Tech companies, including Apple, Google and Facebook, could face enforcement action if they don’t voluntarily provide channels for law enforcement to access encrypted information, a US-led coalition of governments warned.
In a joint statement, representatives of the US, UK, Canada, Australia and New Zealand said they support personal privacy rights, but noted the proliferation of encryption technology presents challenges in combatting crime and threats to national security.
The memo acknowledged operators, device manufacturers and over-the-top service providers are already subject to regulations which require them to help law enforcement access data, but argued “further assistance is needed” to address encryption-related hurdles. It urged tech companies to build channels for “lawful access” to encrypted products and services offered in the five nations, or face technological, legislative or other action to force access.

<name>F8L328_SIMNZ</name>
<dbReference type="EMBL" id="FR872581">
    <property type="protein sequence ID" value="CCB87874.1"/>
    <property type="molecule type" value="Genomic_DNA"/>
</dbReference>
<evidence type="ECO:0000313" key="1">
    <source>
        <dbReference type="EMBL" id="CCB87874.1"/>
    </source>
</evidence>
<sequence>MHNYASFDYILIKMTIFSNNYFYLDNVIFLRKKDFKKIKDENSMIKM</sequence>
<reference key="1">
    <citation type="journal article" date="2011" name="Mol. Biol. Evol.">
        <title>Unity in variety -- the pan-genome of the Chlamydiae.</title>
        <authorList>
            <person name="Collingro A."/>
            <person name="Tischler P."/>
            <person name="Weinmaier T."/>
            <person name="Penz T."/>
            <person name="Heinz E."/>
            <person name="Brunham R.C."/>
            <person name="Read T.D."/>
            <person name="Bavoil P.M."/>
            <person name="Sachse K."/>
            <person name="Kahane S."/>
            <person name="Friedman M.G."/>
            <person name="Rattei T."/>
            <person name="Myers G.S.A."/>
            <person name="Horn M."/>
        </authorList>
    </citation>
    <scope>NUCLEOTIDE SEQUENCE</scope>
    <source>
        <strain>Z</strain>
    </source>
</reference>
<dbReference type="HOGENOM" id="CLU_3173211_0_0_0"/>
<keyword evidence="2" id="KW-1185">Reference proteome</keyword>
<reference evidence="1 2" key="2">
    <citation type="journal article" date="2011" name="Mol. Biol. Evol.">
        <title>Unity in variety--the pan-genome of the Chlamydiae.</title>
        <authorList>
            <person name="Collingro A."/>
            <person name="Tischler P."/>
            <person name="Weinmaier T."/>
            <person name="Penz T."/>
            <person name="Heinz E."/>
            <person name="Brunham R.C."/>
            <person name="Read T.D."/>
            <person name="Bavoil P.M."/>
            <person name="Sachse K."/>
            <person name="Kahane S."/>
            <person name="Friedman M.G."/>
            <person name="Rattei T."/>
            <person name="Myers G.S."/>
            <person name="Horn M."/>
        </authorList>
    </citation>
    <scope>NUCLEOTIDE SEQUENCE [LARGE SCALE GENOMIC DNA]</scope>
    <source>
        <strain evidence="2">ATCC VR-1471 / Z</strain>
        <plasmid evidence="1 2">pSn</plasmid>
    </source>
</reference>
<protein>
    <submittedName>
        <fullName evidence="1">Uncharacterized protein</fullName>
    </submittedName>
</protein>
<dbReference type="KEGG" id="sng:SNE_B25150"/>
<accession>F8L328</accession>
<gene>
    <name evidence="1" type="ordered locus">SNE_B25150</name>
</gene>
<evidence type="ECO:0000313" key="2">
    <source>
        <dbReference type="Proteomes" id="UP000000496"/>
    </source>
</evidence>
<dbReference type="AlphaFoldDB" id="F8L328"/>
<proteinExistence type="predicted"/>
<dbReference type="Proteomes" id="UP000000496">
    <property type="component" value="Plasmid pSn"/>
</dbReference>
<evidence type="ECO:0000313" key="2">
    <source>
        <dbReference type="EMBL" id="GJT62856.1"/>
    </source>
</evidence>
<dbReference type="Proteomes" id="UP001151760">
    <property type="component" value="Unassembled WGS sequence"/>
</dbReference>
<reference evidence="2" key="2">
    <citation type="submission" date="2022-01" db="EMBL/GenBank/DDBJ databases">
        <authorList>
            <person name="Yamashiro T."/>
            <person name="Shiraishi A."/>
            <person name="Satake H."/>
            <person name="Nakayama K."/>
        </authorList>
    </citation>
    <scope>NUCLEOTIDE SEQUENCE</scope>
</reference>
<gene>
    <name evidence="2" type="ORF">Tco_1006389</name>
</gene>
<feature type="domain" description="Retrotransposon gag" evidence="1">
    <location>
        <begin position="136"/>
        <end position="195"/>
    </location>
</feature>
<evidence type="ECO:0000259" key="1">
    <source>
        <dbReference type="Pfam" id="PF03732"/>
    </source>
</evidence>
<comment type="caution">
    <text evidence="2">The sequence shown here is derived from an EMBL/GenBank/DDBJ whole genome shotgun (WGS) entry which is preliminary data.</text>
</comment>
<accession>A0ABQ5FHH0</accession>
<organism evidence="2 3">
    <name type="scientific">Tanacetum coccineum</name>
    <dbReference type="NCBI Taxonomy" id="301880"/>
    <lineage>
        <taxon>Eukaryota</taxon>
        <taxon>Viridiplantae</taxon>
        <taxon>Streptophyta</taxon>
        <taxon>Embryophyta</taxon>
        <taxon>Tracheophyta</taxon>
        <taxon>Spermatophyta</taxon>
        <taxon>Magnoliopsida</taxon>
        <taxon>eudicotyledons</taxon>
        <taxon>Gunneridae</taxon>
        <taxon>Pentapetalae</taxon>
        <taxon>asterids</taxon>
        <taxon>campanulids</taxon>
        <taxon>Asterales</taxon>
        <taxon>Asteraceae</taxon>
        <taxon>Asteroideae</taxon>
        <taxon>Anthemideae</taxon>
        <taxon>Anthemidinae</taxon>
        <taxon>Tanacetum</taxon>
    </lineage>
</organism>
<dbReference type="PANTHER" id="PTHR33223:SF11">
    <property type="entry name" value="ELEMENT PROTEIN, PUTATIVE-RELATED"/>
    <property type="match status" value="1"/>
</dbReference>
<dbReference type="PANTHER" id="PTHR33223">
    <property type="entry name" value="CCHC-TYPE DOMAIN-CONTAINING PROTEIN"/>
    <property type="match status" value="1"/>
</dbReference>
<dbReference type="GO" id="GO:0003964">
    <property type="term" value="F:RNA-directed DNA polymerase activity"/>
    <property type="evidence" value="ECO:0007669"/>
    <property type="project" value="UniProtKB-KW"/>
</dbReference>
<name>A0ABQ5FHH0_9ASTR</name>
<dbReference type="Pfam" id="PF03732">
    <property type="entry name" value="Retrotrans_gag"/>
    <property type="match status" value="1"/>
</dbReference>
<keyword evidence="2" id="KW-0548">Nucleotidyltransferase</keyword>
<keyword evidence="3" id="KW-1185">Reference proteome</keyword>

The statement comes amid ongoing battles between tech companies and law enforcement over access to encrypted data. In August, Reuters reported the US government took Facebook to court in an attempt to force it allow surveillance of a suspect’s encrypted thread in its Messenger app.
Encryption was also the subject of a high-profile spat between Apple in the US Federal Bureau of Investigation (FBI) in 2016. The FBI pressed the tech giant to provide access to the iPhone of a mass shooter. AT&T, Verizon and Google all came out in support of Apple in that case, arguing the creation of backdoor access channels would compromise user security and privacy.
The FBI hired an outside firm to crack the device.Subscribe to our daily newsletter Back